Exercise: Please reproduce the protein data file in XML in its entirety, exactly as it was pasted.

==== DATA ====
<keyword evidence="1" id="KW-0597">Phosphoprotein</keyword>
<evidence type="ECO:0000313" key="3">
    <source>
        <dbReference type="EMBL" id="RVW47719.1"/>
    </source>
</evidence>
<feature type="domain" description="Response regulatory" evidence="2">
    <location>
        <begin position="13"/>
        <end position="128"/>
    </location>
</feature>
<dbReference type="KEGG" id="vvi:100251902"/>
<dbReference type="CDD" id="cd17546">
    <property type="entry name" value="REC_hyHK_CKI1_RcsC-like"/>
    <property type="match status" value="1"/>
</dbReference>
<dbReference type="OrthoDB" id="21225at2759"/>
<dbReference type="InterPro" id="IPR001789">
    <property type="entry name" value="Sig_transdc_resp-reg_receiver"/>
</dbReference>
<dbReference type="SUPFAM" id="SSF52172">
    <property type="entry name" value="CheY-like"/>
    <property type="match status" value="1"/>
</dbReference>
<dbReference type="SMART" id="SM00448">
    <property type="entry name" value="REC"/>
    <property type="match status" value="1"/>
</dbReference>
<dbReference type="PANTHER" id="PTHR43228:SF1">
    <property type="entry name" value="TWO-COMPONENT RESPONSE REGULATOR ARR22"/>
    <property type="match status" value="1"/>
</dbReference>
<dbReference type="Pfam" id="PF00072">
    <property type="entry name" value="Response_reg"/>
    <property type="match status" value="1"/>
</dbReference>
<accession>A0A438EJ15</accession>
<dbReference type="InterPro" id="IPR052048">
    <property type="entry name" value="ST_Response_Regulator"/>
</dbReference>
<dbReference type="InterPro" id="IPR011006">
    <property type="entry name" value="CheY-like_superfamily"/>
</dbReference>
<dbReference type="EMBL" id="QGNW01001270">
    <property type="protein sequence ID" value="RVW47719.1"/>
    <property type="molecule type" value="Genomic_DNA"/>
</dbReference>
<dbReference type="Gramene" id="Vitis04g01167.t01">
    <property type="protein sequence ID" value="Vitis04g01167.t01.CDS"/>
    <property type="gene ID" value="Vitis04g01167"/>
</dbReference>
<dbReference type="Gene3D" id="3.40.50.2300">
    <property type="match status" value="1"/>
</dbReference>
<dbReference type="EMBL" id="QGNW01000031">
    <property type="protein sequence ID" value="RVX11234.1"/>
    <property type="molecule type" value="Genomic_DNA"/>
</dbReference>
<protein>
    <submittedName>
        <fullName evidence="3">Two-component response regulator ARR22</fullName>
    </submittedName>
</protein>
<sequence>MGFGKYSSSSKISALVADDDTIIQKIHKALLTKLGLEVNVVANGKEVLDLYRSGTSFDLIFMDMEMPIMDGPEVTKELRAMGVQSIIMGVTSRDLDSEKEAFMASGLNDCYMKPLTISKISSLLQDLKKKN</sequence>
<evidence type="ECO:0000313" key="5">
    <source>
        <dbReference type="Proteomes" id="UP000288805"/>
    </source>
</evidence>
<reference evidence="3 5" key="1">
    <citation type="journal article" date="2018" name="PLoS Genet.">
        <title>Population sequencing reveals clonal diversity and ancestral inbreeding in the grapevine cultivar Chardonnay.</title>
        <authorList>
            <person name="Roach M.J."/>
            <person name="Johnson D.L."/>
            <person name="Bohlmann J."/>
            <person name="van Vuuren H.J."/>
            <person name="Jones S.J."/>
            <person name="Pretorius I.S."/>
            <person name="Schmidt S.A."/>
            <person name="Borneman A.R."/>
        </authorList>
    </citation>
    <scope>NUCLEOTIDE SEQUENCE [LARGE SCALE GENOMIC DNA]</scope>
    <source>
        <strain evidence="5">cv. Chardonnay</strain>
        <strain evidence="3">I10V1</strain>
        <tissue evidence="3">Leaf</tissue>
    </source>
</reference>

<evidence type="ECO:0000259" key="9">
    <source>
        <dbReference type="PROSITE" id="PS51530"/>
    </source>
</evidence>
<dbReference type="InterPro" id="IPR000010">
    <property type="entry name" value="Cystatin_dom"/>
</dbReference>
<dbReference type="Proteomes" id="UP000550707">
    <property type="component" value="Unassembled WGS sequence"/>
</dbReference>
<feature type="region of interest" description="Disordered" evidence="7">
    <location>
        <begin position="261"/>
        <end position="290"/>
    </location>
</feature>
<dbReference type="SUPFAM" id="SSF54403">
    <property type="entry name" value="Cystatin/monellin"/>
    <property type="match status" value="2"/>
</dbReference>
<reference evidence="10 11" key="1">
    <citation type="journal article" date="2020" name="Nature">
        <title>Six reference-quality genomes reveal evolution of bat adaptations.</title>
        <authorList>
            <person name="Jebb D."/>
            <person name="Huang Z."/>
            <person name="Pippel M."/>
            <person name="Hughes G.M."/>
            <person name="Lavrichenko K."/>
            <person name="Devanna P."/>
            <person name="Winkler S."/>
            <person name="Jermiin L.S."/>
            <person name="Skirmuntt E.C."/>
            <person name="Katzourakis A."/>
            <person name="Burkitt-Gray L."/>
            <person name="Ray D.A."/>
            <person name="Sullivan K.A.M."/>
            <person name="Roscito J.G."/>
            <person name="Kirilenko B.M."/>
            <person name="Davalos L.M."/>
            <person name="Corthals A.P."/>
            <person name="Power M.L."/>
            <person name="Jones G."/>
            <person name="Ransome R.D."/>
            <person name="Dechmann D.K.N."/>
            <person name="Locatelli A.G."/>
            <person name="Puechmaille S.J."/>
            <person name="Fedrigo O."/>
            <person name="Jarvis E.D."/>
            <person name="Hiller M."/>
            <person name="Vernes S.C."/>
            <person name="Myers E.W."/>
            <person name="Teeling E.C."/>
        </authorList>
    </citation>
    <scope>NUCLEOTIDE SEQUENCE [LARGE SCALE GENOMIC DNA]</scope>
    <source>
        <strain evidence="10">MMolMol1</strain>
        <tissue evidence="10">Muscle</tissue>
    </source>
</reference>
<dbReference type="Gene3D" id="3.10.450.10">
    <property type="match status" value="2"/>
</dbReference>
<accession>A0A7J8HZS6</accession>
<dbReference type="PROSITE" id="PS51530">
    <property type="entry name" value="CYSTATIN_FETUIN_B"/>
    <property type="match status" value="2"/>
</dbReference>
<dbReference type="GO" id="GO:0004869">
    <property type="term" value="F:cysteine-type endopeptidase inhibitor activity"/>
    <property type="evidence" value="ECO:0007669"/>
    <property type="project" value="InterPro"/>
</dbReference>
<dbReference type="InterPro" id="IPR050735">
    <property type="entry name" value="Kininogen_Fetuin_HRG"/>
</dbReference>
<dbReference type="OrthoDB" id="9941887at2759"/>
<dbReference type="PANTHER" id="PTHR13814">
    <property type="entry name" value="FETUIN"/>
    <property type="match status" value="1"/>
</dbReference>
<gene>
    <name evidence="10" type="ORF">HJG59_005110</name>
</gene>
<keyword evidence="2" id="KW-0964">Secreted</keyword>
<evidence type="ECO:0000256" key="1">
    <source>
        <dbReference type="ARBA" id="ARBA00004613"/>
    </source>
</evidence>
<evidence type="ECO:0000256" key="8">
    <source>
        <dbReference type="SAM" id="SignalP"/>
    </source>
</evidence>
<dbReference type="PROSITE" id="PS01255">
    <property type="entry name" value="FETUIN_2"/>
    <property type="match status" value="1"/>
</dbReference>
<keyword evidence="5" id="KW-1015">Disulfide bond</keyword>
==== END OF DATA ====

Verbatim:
<keyword evidence="1" id="KW-0597">Phosphoprotein</keyword>
<evidence type="ECO:0000313" key="3">
    <source>
        <dbReference type="EMBL" id="RVW47719.1"/>
    </source>
</evidence>
<feature type="domain" description="Response regulatory" evidence="2">
    <location>
        <begin position="13"/>
        <end position="128"/>
    </location>
</feature>
<dbReference type="KEGG" id="vvi:100251902"/>
<dbReference type="CDD" id="cd17546">
    <property type="entry name" value="REC_hyHK_CKI1_RcsC-like"/>
    <property type="match status" value="1"/>
</dbReference>
<dbReference type="OrthoDB" id="21225at2759"/>
<dbReference type="InterPro" id="IPR001789">
    <property type="entry name" value="Sig_transdc_resp-reg_receiver"/>
</dbReference>
<dbReference type="SUPFAM" id="SSF52172">
    <property type="entry name" value="CheY-like"/>
    <property type="match status" value="1"/>
</dbReference>
<dbReference type="SMART" id="SM00448">
    <property type="entry name" value="REC"/>
    <property type="match status" value="1"/>
</dbReference>
<dbReference type="PANTHER" id="PTHR43228:SF1">
    <property type="entry name" value="TWO-COMPONENT RESPONSE REGULATOR ARR22"/>
    <property type="match status" value="1"/>
</dbReference>
<dbReference type="Pfam" id="PF00072">
    <property type="entry name" value="Response_reg"/>
    <property type="match status" value="1"/>
</dbReference>
<accession>A0A438EJ15</accession>
<dbReference type="InterPro" id="IPR052048">
    <property type="entry name" value="ST_Response_Regulator"/>
</dbReference>
<dbReference type="InterPro" id="IPR011006">
    <property type="entry name" value="CheY-like_superfamily"/>
</dbReference>
<dbReference type="EMBL" id="QGNW01001270">
    <property type="protein sequence ID" value="RVW47719.1"/>
    <property type="molecule type" value="Genomic_DNA"/>
</dbReference>
<dbReference type="Gramene" id="Vitis04g01167.t01">
    <property type="protein sequence ID" value="Vitis04g01167.t01.CDS"/>
    <property type="gene ID" value="Vitis04g01167"/>
</dbReference>
<dbReference type="Gene3D" id="3.40.50.2300">
    <property type="match status" value="1"/>
</dbReference>
<dbReference type="EMBL" id="QGNW01000031">
    <property type="protein sequence ID" value="RVX11234.1"/>
    <property type="molecule type" value="Genomic_DNA"/>
</dbReference>
<protein>
    <submittedName>
        <fullName evidence="3">Two-component response regulator ARR22</fullName>
    </submittedName>
</protein>
<sequence>MGFGKYSSSSKISALVADDDTIIQKIHKALLTKLGLEVNVVANGKEVLDLYRSGTSFDLIFMDMEMPIMDGPEVTKELRAMGVQSIIMGVTSRDLDSEKEAFMASGLNDCYMKPLTISKISSLLQDLKKKN</sequence>
<evidence type="ECO:0000313" key="5">
    <source>
        <dbReference type="Proteomes" id="UP000288805"/>
    </source>
</evidence>
<reference evidence="3 5" key="1">
    <citation type="journal article" date="2018" name="PLoS Genet.">
        <title>Population sequencing reveals clonal diversity and ancestral inbreeding in the grapevine cultivar Chardonnay.</title>
        <authorList>
            <person name="Roach M.J."/>
            <person name="Johnson D.L."/>
            <person name="Bohlmann J."/>
            <person name="van Vuuren H.J."/>
            <person name="Jones S.J."/>
            <person name="Pretorius I.S."/>
            <person name="Schmidt S.A."/>
            <person name="Borneman A.R."/>
        </authorList>
    </citation>
    <scope>NUCLEOTIDE SEQUENCE [LARGE SCALE GENOMIC DNA]</scope>
    <source>
        <strain evidence="5">cv. Chardonnay</strain>
        <strain evidence="3">I10V1</strain>
        <tissue evidence="3">Leaf</tissue>
    </source>
</reference>

<evidence type="ECO:0000259" key="9">
    <source>
        <dbReference type="PROSITE" id="PS51530"/>
    </source>
</evidence>
<dbReference type="InterPro" id="IPR000010">
    <property type="entry name" value="Cystatin_dom"/>
</dbReference>
<dbReference type="Proteomes" id="UP000550707">
    <property type="component" value="Unassembled WGS sequence"/>
</dbReference>
<feature type="region of interest" description="Disordered" evidence="7">
    <location>
        <begin position="261"/>
        <end position="290"/>
    </location>
</feature>
<dbReference type="SUPFAM" id="SSF54403">
    <property type="entry name" value="Cystatin/monellin"/>
    <property type="match status" value="2"/>
</dbReference>
<reference evidence="10 11" key="1">
    <citation type="journal article" date="2020" name="Nature">
        <title>Six reference-quality genomes reveal evolution of bat adaptations.</title>
        <authorList>
            <person name="Jebb D."/>
            <person name="Huang Z."/>
            <person name="Pippel M."/>
            <person name="Hughes G.M."/>
            <person name="Lavrichenko K."/>
            <person name="Devanna P."/>
            <person name="Winkler S."/>
            <person name="Jermiin L.S."/>
            <person name="Skirmuntt E.C."/>
            <person name="Katzourakis A."/>
            <person name="Burkitt-Gray L."/>
            <person name="Ray D.A."/>
            <person name="Sullivan K.A.M."/>
            <person name="Roscito J.G."/>
            <person name="Kirilenko B.M."/>
            <person name="Davalos L.M."/>
            <person name="Corthals A.P."/>
            <person name="Power M.L."/>
            <person name="Jones G."/>
            <person name="Ransome R.D."/>
            <person name="Dechmann D.K.N."/>
            <person name="Locatelli A.G."/>
            <person name="Puechmaille S.J."/>
            <person name="Fedrigo O."/>
            <person name="Jarvis E.D."/>
            <person name="Hiller M."/>
            <person name="Vernes S.C."/>
            <person name="Myers E.W."/>
            <person name="Teeling E.C."/>
        </authorList>
    </citation>
    <scope>NUCLEOTIDE SEQUENCE [LARGE SCALE GENOMIC DNA]</scope>
    <source>
        <strain evidence="10">MMolMol1</strain>
        <tissue evidence="10">Muscle</tissue>
    </source>
</reference>
<dbReference type="Gene3D" id="3.10.450.10">
    <property type="match status" value="2"/>
</dbReference>
<accession>A0A7J8HZS6</accession>
<dbReference type="PROSITE" id="PS51530">
    <property type="entry name" value="CYSTATIN_FETUIN_B"/>
    <property type="match status" value="2"/>
</dbReference>
<dbReference type="GO" id="GO:0004869">
    <property type="term" value="F:cysteine-type endopeptidase inhibitor activity"/>
    <property type="evidence" value="ECO:0007669"/>
    <property type="project" value="InterPro"/>
</dbReference>
<dbReference type="InterPro" id="IPR050735">
    <property type="entry name" value="Kininogen_Fetuin_HRG"/>
</dbReference>
<dbReference type="OrthoDB" id="9941887at2759"/>
<dbReference type="PANTHER" id="PTHR13814">
    <property type="entry name" value="FETUIN"/>
    <property type="match status" value="1"/>
</dbReference>
<gene>
    <name evidence="10" type="ORF">HJG59_005110</name>
</gene>
<keyword evidence="2" id="KW-0964">Secreted</keyword>
<evidence type="ECO:0000256" key="1">
    <source>
        <dbReference type="ARBA" id="ARBA00004613"/>
    </source>
</evidence>
<evidence type="ECO:0000256" key="8">
    <source>
        <dbReference type="SAM" id="SignalP"/>
    </source>
</evidence>
<dbReference type="PROSITE" id="PS01255">
    <property type="entry name" value="FETUIN_2"/>
    <property type="match status" value="1"/>
</dbReference>
<keyword evidence="5" id="KW-1015">Disulfide bond</keyword>